Left ear, right ear: Amtrak in stereo

Posted by Fred Frailey
on Friday, February 3, 2012

It’s fun to watch two moving trains meet, particularly when it happens right where you’re standing. Outside the Northeast Corridor and commuter train zones, that’s not easy to pull off. But every so often I do, and today was one such occasion. For that I give all credit to technology.

The scene is the 120-mile-long North End Subdivision of CSX, between Richmond, Va., and Rocky Mount, N.C. My technology consists of a radio receiver tuned to this subdivision, a laptop computer with a wireless modem, and software called ATCS Monitor, which can interpret railroad control commands and show you a dispatcher’s view of the railroad—that is, the location of trains, the position of power switches, and the indications of signals. (An example of an ATCS Monitor display is pictured on the top.) The bottom 85 miles of the North End Sub are monitored by radios that railfans have put in place to intercept the ATCS signals. And over the internet you can download the results.

It is late afternoon. The trains are Amtrak 79,  the southbound Carolinian to Charlotte, N.C., and Amtrak 90, the northbound Palmetto from Savannah, Ga. On my laptop, ATCS Monitor shows the two trains lined up to meet on a two-track section between Emporia and Trego, Va. U.S. Highway 301 loosely follows CSX in this vicinity. The trick is knowing where the roads are that will intersect the railroad a short distance away and knowing which one to turn onto.

I’m driving north on 301, trying to stay about a mile ahead of train 90. I glance at my laptop and it shows 90 going past the switch at Trego this very moment, meaning it is three miles from the end of two tracks at Emporia. Over the radio, train 79 calls the signal in downtown Emporia, so it is two miles north of the turnout. It’s pretty easy to deduce that if I can reach the road crossing half a mile south of the switch, I’ll be in the sweet spot.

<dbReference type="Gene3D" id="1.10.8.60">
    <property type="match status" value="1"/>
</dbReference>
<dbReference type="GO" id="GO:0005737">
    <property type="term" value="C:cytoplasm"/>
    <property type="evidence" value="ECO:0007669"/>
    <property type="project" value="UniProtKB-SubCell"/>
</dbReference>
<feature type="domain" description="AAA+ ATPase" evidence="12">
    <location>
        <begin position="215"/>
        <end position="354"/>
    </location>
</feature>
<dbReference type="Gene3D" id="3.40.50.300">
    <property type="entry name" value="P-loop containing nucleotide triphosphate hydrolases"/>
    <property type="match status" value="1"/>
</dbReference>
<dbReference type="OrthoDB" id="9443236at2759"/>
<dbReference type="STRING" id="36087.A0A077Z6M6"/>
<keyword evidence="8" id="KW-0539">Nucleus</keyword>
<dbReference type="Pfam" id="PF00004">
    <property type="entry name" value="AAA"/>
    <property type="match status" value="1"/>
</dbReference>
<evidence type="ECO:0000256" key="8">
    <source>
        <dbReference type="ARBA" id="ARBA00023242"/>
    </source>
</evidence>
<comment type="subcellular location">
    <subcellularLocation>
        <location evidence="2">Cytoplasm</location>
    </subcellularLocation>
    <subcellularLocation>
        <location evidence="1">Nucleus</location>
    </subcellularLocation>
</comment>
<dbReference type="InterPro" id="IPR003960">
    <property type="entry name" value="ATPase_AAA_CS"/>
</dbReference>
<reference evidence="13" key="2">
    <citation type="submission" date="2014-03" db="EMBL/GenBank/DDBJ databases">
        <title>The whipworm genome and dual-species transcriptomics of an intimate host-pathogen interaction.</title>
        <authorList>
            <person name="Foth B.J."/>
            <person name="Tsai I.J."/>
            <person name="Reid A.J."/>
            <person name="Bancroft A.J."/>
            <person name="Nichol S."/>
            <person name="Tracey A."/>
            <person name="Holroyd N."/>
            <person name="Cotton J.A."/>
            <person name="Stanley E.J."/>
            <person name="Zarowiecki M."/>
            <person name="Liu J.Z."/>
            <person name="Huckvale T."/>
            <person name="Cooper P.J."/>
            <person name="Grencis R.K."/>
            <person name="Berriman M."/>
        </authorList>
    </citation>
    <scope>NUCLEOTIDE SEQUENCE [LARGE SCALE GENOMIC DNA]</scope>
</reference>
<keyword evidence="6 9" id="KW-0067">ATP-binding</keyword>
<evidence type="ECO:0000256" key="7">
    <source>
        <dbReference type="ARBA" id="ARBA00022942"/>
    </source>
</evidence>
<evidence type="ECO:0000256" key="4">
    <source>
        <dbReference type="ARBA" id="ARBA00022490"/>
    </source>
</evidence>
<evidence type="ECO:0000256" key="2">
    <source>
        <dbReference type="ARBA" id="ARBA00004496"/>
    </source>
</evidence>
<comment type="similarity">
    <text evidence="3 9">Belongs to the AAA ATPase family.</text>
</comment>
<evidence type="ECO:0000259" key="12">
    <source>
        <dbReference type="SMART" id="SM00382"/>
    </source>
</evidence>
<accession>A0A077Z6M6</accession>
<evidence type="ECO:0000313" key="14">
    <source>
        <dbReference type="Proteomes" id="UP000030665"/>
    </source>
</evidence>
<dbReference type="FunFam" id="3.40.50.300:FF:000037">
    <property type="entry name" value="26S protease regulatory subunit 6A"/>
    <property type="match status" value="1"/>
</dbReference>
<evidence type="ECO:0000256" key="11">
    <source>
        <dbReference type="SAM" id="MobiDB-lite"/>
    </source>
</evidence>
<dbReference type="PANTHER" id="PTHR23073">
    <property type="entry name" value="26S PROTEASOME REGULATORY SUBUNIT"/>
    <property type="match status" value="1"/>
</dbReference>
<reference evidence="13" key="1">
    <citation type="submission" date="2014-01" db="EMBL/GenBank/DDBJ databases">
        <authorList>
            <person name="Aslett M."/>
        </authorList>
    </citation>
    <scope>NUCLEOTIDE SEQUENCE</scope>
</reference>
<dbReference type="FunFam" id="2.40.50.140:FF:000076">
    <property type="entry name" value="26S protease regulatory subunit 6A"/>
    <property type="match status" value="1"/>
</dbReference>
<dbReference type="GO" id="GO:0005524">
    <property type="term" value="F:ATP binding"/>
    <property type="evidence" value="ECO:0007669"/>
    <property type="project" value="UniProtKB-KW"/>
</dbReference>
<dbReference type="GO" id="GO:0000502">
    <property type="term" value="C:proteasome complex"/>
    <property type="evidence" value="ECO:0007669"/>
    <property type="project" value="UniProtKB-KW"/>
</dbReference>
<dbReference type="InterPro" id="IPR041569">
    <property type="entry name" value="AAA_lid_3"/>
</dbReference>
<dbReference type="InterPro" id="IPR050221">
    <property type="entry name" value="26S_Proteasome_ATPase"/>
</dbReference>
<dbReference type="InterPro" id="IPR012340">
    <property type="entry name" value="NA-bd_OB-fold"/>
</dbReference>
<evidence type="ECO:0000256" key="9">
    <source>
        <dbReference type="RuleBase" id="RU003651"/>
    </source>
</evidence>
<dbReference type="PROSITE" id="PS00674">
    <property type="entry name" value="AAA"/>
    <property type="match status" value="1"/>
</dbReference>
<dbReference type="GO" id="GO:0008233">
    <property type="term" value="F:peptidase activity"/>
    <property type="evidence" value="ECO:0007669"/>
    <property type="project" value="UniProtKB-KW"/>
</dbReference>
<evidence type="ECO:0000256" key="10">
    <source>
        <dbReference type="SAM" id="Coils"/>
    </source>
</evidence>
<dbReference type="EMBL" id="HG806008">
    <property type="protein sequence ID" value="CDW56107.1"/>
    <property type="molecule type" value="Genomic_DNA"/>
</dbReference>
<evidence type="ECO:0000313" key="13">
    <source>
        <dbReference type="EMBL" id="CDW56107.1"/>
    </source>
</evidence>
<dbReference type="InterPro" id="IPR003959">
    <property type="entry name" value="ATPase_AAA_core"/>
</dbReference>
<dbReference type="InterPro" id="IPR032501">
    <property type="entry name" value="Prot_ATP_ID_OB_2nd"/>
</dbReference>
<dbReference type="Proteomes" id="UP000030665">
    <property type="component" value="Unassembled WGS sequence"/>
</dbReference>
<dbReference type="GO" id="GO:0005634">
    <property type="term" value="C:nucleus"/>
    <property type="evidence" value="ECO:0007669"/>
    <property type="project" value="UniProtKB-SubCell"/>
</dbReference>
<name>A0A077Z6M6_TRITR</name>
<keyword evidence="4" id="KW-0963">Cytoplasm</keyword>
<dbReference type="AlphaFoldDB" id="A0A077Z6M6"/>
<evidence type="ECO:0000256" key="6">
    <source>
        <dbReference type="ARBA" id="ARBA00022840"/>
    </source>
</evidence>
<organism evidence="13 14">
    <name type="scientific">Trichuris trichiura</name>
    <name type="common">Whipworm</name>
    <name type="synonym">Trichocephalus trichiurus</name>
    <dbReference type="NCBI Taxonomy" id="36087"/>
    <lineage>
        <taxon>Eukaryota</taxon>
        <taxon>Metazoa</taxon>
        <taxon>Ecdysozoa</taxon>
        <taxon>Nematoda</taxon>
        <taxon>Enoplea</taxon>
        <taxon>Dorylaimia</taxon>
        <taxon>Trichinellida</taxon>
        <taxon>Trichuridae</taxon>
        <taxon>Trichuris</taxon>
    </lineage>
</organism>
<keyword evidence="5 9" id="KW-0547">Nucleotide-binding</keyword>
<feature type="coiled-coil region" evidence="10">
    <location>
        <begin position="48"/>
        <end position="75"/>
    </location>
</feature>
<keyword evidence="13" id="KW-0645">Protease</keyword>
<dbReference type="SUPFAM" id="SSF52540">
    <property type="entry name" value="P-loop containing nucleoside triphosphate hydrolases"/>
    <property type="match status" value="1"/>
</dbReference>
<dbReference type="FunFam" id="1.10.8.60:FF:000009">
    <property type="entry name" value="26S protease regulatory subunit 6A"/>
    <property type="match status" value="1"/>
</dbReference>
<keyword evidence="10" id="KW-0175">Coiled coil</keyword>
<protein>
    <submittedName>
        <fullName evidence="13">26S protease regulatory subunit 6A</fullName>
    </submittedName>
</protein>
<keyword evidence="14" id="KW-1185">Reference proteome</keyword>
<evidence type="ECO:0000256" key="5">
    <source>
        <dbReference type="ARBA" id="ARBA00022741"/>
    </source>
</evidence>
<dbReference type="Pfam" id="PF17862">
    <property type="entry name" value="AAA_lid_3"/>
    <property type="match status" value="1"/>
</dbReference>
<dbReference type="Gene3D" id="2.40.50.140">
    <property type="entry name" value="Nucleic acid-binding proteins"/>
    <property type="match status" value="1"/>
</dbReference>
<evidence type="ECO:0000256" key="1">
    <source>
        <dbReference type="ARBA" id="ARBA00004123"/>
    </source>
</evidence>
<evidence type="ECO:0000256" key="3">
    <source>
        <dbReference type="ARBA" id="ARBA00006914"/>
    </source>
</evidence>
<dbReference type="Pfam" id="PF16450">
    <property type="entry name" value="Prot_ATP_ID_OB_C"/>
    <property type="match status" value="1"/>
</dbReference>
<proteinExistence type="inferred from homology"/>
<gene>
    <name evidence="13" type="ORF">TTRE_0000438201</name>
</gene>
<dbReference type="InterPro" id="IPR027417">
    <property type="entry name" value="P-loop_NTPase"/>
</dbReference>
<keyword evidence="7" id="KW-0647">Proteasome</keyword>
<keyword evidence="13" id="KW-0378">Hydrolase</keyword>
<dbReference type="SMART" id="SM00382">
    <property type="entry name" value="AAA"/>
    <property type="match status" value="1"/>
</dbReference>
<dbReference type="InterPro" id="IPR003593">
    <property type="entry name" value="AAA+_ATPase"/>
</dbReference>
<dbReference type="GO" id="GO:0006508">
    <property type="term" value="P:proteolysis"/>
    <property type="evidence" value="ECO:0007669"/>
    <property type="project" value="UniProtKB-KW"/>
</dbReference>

Bingo! Trackside, I see two headlights, each half a mile a way, converging on me. Train 79 whistles in my left ear as it goes through the turnout at 45 mph and then accelerates. Train 90 whistles in my right ear as it brakes from 80 mph to a more sedate 40 or so, approaching the switch. They pass one another about 100 yards from where I stand. In a few seconds, it’s over. Pure dumb luck could have yielded the same result for me. But technology made it easy.

If you’re a user of ATCS Monitor, you’ve been nodding your head. This is cool stuff. If this is all new to you, go here to learn more about ATCS, and here to seek membership in the Yahoo Group that controls the software (remember, you need a Yahoo ID to go here). Just bear in mind that the learning curve is steep, and that it helps to have a friend who is already familiar with ATCS Monitor. — Fred W. Frailey

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